Thursday, June 28, 2007


©2007 Daily Freeman - a Journal Register Property. All Rights reserved.
Clogged arteries

Ah, summertime.

Long days, barbecues, beaches, hiking in the Catskills and ...

... protracted delays at New York airports and on the New York State Thruway.

... sitting in traffic on a city of Kingston street.

... fighting one's way through traffic at the local malls.

... rising gasoline prices to pay for your shiftless idling.

The Mid-Hudson Valley suffers transportation delays at many different levels.

On the micro level, you can see it and feel it at intersections, on stretches of highways, at clogged commercial areas.

In Kingston, transiting Washington Avenue from Exit 19 to state Route 32 south can be an excruciatingly halting affair.

Traffic funneled into two lanes for most of the route, must negotiate seven unsynchronized traffic signals and two mandatory stops over 1.6 miles.

In the town of Ulster, the county's retailing axis funnels traffic through a hodgepodge of development, an overabundance of ill-considered curbcuts and cars attempting to turn left across two lanes of heavy, oncoming traffic.

On the macro level, our dependence on the Thruway and metropolitan airports is obvious.

The backups on the Thruway on summer weekends are enough to make you plan your schedule around them. Voters may ask how the Thruway Authority allowed things to get that bad and whether there are any plans whatsoever to deal with the nearly chronic delays.

The metropolitan airports have more delays and cancellations - 38 percent of all scheduled flights in the first four months of this year - than any other in the nation. Voters may ask how the Port Authority of New York and New Jersey allowed things to get that bad and what, if anything, it plans to do about it.

The ability to move people, goods and services is indispensable and requires constant attention.

As the speed of transportation increases and costs drop, societies thrive.

When movement becomes slower and more expensive, there are huge societal costs, in part because time is money.

And it is so much more.

Sitting in traffic can suck the joy out of the most beautiful day, the most carefree errand.

So ease of movement is not just about money. It's also about the quality of life for us and for those we would attract to the Mid-Hudson Valley to bring new ideas, energy and capital.

The summer driving season, with increased traffic and necessary road construction delays, only makes an ongoing trend obvious. From year to year, our transportation arteries are hardening.

In a globalizing world in which the search for the frictionless movement of goods and services is an irresistible imperative, the Mid-Hudson Valley seems sometimes to be stuck in a 1950s time warp.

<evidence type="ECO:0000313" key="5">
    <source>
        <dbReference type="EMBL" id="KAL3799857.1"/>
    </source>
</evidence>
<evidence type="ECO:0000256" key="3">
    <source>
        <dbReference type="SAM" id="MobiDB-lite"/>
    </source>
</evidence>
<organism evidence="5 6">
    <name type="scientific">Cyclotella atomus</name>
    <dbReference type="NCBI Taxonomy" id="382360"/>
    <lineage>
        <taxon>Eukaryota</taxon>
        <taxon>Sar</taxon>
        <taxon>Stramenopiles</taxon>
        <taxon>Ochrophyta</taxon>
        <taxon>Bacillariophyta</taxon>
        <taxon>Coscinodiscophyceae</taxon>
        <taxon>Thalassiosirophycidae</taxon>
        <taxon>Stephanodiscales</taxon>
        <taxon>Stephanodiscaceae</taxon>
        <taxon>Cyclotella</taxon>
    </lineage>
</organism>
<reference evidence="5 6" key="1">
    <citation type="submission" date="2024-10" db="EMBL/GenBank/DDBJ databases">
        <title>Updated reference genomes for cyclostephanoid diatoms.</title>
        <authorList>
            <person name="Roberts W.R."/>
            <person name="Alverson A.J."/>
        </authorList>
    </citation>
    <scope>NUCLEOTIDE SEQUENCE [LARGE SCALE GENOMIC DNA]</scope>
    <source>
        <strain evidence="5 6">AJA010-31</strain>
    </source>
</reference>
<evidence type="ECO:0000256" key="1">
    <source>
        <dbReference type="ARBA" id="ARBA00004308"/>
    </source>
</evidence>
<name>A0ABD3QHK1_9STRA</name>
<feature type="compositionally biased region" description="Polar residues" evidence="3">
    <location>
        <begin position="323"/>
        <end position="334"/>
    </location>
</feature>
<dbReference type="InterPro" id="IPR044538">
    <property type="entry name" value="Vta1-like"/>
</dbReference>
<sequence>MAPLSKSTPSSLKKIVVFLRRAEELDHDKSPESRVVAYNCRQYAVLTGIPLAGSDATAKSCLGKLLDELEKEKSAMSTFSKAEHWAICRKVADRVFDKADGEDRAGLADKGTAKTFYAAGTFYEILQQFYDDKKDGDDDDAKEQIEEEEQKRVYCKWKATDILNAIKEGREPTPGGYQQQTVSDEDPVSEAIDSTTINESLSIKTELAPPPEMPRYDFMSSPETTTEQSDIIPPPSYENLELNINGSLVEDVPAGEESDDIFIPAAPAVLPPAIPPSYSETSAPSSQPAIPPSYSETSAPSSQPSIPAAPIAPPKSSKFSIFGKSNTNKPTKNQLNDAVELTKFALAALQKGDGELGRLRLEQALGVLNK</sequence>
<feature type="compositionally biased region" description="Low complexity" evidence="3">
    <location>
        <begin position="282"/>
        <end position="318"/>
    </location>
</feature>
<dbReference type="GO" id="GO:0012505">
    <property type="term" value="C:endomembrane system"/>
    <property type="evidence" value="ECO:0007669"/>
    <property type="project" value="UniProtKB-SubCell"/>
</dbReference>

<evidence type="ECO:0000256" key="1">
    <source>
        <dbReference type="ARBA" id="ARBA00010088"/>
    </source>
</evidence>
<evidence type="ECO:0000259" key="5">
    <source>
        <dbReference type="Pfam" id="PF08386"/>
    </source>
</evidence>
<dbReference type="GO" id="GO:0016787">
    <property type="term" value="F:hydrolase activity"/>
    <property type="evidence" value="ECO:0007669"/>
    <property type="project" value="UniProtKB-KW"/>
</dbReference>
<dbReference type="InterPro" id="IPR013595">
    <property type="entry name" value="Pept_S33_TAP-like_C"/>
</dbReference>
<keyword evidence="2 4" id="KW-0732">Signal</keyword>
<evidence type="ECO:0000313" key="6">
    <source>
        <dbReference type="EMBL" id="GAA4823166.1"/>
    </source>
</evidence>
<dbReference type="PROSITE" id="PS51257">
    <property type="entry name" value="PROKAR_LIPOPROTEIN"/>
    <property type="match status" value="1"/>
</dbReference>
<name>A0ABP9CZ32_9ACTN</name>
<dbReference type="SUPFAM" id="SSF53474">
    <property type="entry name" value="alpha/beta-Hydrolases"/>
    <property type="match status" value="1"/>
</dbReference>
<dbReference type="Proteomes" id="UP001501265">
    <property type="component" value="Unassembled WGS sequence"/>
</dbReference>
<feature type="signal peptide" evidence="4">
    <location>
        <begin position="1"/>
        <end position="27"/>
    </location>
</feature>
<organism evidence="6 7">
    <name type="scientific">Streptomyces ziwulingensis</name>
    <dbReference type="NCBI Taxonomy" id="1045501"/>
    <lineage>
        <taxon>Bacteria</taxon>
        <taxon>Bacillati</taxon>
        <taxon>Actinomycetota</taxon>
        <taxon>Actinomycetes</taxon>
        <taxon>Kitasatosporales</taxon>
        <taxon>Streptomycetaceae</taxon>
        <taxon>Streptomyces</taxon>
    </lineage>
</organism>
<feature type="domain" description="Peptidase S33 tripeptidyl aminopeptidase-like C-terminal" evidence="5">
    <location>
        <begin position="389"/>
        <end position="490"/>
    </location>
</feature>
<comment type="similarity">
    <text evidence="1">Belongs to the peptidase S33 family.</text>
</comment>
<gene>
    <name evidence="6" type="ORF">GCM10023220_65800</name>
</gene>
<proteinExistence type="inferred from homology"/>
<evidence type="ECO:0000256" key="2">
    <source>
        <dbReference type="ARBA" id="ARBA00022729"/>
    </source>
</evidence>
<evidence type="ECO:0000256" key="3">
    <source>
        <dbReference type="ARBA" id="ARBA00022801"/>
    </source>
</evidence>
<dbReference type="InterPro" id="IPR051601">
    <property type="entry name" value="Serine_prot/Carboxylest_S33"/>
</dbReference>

On the micro level, we are drowning in local decision-making that views every problem of well-being at the cellular state rather than that of the entire organism. Stop signs, traffic signals, curb cuts, unrestrained retailing and residential sprawl. More traffic, slower traffic. It's a transportation death by a thousand cuts.

On the macro level, the Port Authority of New York and New Jersey and the New York State Thruway Authority seem paralyzed to adequately manage their (our) affairs.

As Pattern for Progress noted in a study a few years ago, the Mid-Hudson Valley can be properly viewed today only as a part of perhaps the most dynamic supermetropolitan area on the planet. We constitute an indispensable leg of the "New Atlantic Triangle," with its points at Boston, New York City and Albany - that is an entry corridor to both Canada and the West.

If that corridor - and our local streets - are increasingly clogged, what should be an advantage for our future will be squandered.


Reader Comments
Added: Thursday June 28, 2007 at 11:27 PM EST

Jobs. Safety. Efficiency. Here?

The grim truth of the matter is that eastern New York State lags behind the rest of the nation in keeping our transportation infrastructure ahead of demand.

While other states' road organizations actually plan ahead, add lanes to their intercity connecting interstates and actively build redundancy into their highway systems, so if one highway closes, there is plenty of backup to pick up the slack; New York sits dormant with no new highways, no new lanes, but plenty of increased traffic headaches.

So what does New York do about it? Slowly improving existing roads without addressing capacity, or building roundabouts into existing intersections to solve traffic problems, of course which does nothing to address the bigger problem. It slows down traffic and band-aid's the problem by spreading it out to other intersections. New York is ignoring the fact that there is more traffic and less roadway to carry it.